A Spark Ignites a Genetic Cure for Haemophilia

July 1, 2017 – It is Canada’s 150th birthday today. The country founded on July 1st, 1867 represented the first peaceful creation of a self-governing “dominion” within the British Empire. Not founded by revolution and war, Canada became the model which many others followed. The glaring omission from this great experiment was the lack of inclusion of Canada’s First Nations, the people who came before European colonists. Left on the sidelines of history, only now is Canada attempting to redress this oversight. May the next 150 years prove to be a richer and more exciting future for the country, and all of those who live in it.

Canada’s primary colour is red. And it is something red that I want to talk about today. As a blood donor for life, I have always been cognizant of the challenges that people with haemophilia face every day. This blood disorder, where those who have it lack blood-clotting proteins, turns small cuts and bruises into dangerous health conditions. Undetected internal bleeding because the body lacks the necessary proteins is life threatening.

Haemophilia is a genetic disorder. So the best way to end it is to tackle the genetic source. That’s what Spark Therapeutics, founded in 2013, aims to do. The company began as a research project at Children’s Hospital of Philadelphia (CHOP). Its focus is gene therapy with 8 different investigational treatments in development and 4 in clinical trials. In 2016 its investigational trial on haemophilia B began a therapy treatment to deliver a healthy gene capable of producing the protein responsible for normal clotting in the body.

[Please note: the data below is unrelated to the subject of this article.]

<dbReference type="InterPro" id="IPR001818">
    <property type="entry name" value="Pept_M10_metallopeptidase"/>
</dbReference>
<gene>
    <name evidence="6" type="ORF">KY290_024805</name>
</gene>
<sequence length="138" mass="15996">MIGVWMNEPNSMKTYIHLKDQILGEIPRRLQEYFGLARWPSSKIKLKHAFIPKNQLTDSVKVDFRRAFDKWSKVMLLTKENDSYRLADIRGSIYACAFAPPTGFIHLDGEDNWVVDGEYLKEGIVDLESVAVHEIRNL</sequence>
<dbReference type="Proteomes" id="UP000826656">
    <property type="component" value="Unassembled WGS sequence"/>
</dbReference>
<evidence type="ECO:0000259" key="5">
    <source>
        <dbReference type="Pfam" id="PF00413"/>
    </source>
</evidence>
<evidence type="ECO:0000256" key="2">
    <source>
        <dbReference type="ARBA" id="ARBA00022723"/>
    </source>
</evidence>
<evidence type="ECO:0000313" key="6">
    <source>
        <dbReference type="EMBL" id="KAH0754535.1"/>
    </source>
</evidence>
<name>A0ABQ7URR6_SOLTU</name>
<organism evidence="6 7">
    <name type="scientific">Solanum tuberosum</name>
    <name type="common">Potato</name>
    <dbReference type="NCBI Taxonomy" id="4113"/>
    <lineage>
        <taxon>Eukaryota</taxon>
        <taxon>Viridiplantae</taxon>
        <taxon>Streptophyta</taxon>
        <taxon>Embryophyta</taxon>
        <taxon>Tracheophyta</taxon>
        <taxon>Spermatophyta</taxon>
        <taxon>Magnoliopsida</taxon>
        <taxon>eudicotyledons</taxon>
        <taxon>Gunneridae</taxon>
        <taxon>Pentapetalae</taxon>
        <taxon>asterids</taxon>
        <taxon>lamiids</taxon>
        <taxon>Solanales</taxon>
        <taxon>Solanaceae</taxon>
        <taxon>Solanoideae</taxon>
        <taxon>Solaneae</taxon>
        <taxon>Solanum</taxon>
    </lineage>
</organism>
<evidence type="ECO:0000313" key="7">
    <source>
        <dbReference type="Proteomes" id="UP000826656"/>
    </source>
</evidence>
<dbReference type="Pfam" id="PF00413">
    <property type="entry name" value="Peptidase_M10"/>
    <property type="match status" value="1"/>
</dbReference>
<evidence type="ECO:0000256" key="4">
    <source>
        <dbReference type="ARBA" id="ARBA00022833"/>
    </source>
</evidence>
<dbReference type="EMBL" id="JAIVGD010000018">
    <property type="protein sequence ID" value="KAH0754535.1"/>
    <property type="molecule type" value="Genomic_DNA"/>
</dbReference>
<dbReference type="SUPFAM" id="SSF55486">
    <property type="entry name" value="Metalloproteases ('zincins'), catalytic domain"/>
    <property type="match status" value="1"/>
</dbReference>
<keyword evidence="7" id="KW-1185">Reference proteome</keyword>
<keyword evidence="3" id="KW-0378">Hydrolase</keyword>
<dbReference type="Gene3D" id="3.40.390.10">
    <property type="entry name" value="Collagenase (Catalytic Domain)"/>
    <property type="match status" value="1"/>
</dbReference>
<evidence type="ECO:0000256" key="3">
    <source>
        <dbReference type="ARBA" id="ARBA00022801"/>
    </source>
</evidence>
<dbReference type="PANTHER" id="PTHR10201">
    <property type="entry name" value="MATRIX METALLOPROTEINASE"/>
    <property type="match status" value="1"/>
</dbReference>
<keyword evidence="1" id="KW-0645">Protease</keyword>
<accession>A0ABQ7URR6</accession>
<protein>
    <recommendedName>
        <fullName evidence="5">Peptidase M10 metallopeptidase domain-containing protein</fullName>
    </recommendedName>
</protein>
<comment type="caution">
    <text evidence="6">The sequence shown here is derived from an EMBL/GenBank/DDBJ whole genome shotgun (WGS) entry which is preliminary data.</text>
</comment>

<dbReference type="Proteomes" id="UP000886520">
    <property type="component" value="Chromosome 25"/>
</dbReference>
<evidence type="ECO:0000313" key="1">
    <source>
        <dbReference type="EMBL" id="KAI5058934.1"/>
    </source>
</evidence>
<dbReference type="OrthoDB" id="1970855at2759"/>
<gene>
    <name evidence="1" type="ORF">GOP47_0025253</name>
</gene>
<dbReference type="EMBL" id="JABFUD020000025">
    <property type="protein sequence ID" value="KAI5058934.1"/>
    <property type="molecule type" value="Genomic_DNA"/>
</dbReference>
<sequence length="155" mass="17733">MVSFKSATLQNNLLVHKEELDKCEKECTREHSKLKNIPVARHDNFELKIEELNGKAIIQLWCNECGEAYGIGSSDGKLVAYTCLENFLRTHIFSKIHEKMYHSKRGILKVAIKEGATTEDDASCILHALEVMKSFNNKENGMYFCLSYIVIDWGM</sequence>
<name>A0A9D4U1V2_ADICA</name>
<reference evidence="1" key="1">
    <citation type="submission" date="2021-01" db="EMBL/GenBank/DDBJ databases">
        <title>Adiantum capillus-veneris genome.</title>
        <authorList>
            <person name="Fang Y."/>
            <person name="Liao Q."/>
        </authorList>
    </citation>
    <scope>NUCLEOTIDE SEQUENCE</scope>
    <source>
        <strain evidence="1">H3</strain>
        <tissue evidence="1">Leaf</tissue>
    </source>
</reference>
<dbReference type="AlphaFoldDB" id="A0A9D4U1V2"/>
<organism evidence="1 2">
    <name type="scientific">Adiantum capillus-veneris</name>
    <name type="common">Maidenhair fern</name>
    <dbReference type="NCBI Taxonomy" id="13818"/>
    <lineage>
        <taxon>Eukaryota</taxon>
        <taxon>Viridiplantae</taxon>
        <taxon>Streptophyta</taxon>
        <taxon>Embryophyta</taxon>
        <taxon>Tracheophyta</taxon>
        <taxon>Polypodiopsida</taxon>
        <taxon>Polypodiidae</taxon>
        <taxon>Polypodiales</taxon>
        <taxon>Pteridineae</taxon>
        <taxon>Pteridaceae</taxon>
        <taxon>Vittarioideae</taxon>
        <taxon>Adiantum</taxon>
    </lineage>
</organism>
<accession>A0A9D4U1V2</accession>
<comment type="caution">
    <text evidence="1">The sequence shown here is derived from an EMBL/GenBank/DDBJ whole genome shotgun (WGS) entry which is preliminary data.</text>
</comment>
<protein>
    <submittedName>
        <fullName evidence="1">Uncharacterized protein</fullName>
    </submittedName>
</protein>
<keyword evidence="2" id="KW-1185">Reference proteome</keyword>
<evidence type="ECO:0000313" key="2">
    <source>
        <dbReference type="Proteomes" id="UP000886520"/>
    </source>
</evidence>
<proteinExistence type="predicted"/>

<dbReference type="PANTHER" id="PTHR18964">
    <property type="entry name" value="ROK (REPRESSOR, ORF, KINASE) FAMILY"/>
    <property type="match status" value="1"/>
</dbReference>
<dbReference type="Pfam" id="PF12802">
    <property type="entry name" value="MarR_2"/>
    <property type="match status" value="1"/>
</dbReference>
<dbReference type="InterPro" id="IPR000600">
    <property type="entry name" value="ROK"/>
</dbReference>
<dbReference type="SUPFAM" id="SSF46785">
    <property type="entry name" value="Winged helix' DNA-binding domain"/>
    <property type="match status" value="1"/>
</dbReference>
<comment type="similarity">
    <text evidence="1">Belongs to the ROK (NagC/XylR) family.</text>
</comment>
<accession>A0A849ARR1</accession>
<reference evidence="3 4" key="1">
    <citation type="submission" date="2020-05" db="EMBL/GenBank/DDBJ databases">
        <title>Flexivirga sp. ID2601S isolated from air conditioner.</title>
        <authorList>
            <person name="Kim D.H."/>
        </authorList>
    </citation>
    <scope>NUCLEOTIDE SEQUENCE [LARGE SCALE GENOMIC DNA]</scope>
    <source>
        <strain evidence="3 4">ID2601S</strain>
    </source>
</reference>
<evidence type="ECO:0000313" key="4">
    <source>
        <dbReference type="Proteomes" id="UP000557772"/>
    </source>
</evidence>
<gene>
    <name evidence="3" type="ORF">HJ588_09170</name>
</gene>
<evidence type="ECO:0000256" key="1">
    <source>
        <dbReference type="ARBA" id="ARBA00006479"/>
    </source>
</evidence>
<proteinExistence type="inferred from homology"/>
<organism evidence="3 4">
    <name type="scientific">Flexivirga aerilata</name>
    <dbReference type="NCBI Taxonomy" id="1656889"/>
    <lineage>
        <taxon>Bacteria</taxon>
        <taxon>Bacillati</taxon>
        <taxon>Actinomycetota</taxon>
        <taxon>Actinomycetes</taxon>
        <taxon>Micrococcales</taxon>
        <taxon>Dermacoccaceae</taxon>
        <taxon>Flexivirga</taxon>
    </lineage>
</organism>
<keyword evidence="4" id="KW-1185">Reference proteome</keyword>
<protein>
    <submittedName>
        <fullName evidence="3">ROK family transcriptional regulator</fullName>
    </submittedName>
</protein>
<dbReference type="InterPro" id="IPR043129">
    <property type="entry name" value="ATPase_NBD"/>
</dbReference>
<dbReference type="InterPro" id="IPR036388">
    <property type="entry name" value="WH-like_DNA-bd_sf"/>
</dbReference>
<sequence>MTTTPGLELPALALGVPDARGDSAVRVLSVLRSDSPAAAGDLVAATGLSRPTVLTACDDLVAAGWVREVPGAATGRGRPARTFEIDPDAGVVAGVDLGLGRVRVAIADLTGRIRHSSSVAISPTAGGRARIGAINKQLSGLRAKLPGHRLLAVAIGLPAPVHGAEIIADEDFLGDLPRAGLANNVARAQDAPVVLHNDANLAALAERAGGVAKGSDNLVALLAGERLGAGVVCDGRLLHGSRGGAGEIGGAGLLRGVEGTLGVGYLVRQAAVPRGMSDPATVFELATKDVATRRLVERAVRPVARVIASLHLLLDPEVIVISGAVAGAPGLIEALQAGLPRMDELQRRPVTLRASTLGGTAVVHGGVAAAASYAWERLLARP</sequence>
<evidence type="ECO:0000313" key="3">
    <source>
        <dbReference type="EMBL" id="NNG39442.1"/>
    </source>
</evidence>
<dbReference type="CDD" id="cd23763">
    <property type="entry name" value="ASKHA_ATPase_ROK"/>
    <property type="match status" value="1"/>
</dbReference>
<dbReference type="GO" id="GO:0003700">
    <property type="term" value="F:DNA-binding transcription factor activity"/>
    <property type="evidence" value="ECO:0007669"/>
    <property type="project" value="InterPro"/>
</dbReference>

A trial of 4 patients involved each receiving an intravenous injection of trillions of engineered retroviruses containing the healthy gene. Post-treatment assessment indicates positive results.

One patient, Bill Maurits, is described in the MIT Technology review article, “Gene Therapy is Curing Hemophilia.” He no longer bleeds when he twists an ankle or bruises a shin. States Edward Tuddenham, a hematologist at University College London, “Right now this looks very close to being as good as it gets.”


Using viruses to deliver missing genetic material is the technology behind gene therapy. New genetic information once inserted begins to produce proteins which cause normal clotting in haemophiliacs.


Largely a male inherited disease that affects one in 5,000, haemophilia was made famous by the story of how it impacted the last Romanov Tsar and his family when the son and heir was stricken. Some historians argue that The Russian Communist Revolution may never have happened if not for haemophilia.

Before gene therapy, the only disease control technologies to control the condition were clotting factor concentrates, harvested from human blood donors and given to patients intravenously in the case of bleeds. In Canada, between 1982 and 1984, HIV contaminated clotting factor concentrates ended up infecting more than 700 hemophiliacs across the country with most dying from receiving these infected products.

A legacy of clotting factor concentrates between 1982 and 1984, were HIV contaminated products which infected recipients. In Canada, more than 700 hemophiliacs ended up with HIV/AIDS.

Gene therapy may end up curing haemophilia. But it has even greater promise for other genetic and inherited disorders. Retinal, liver-mediated, and neurodegenerative genetic diseases such as Huntington’s and Muscular Dystrophy may all be cured by this amazing technological advancement.

Len Rosen lives in Toronto, Ontario, Canada. He is a researcher and writer who has a fascination with science and technology. He is married with a daughter who works in radio, and a miniature red poodle who is his daily companion on walks of discovery.